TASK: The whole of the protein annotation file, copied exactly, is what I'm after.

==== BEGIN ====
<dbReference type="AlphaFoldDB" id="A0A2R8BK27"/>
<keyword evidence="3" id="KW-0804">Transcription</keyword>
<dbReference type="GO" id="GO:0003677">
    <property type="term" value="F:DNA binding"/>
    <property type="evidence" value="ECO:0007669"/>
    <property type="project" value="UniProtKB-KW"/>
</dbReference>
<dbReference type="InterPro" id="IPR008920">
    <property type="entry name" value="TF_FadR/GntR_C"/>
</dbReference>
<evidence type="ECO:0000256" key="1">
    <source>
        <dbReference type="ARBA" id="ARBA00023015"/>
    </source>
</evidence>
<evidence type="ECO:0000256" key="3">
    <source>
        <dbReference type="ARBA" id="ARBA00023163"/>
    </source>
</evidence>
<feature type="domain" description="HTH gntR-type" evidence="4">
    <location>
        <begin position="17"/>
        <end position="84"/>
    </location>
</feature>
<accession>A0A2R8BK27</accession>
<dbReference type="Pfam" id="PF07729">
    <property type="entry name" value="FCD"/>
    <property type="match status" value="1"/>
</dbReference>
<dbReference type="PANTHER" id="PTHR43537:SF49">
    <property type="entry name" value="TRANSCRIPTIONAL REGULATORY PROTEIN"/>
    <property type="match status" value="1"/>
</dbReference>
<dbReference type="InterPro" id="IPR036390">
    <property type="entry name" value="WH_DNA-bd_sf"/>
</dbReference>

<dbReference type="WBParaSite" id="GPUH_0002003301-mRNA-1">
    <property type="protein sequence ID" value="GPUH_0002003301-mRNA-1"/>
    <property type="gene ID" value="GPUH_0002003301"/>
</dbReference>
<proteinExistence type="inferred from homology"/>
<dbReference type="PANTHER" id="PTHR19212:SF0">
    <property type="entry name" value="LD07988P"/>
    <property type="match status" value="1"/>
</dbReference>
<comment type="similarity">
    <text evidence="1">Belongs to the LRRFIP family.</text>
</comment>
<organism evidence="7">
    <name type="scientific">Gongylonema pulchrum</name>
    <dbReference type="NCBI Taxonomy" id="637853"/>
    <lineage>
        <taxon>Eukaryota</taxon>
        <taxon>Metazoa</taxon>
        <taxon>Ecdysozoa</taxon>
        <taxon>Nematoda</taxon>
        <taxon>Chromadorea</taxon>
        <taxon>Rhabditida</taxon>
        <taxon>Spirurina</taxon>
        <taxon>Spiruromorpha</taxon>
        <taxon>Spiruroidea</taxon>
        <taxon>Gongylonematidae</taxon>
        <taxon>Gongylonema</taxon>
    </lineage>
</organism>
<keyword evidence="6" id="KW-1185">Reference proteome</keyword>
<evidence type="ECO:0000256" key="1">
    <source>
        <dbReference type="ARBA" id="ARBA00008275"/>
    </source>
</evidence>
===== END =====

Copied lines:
<dbReference type="AlphaFoldDB" id="A0A2R8BK27"/>
<keyword evidence="3" id="KW-0804">Transcription</keyword>
<dbReference type="GO" id="GO:0003677">
    <property type="term" value="F:DNA binding"/>
    <property type="evidence" value="ECO:0007669"/>
    <property type="project" value="UniProtKB-KW"/>
</dbReference>
<dbReference type="InterPro" id="IPR008920">
    <property type="entry name" value="TF_FadR/GntR_C"/>
</dbReference>
<evidence type="ECO:0000256" key="1">
    <source>
        <dbReference type="ARBA" id="ARBA00023015"/>
    </source>
</evidence>
<evidence type="ECO:0000256" key="3">
    <source>
        <dbReference type="ARBA" id="ARBA00023163"/>
    </source>
</evidence>
<feature type="domain" description="HTH gntR-type" evidence="4">
    <location>
        <begin position="17"/>
        <end position="84"/>
    </location>
</feature>
<accession>A0A2R8BK27</accession>
<dbReference type="Pfam" id="PF07729">
    <property type="entry name" value="FCD"/>
    <property type="match status" value="1"/>
</dbReference>
<dbReference type="PANTHER" id="PTHR43537:SF49">
    <property type="entry name" value="TRANSCRIPTIONAL REGULATORY PROTEIN"/>
    <property type="match status" value="1"/>
</dbReference>
<dbReference type="InterPro" id="IPR036390">
    <property type="entry name" value="WH_DNA-bd_sf"/>
</dbReference>

<dbReference type="WBParaSite" id="GPUH_0002003301-mRNA-1">
    <property type="protein sequence ID" value="GPUH_0002003301-mRNA-1"/>
    <property type="gene ID" value="GPUH_0002003301"/>
</dbReference>
<proteinExistence type="inferred from homology"/>
<dbReference type="PANTHER" id="PTHR19212:SF0">
    <property type="entry name" value="LD07988P"/>
    <property type="match status" value="1"/>
</dbReference>
<comment type="similarity">
    <text evidence="1">Belongs to the LRRFIP family.</text>
</comment>
<organism evidence="7">
    <name type="scientific">Gongylonema pulchrum</name>
    <dbReference type="NCBI Taxonomy" id="637853"/>
    <lineage>
        <taxon>Eukaryota</taxon>
        <taxon>Metazoa</taxon>
        <taxon>Ecdysozoa</taxon>
        <taxon>Nematoda</taxon>
        <taxon>Chromadorea</taxon>
        <taxon>Rhabditida</taxon>
        <taxon>Spirurina</taxon>
        <taxon>Spiruromorpha</taxon>
        <taxon>Spiruroidea</taxon>
        <taxon>Gongylonematidae</taxon>
        <taxon>Gongylonema</taxon>
    </lineage>
</organism>
<keyword evidence="6" id="KW-1185">Reference proteome</keyword>
<evidence type="ECO:0000256" key="1">
    <source>
        <dbReference type="ARBA" id="ARBA00008275"/>
    </source>
</evidence>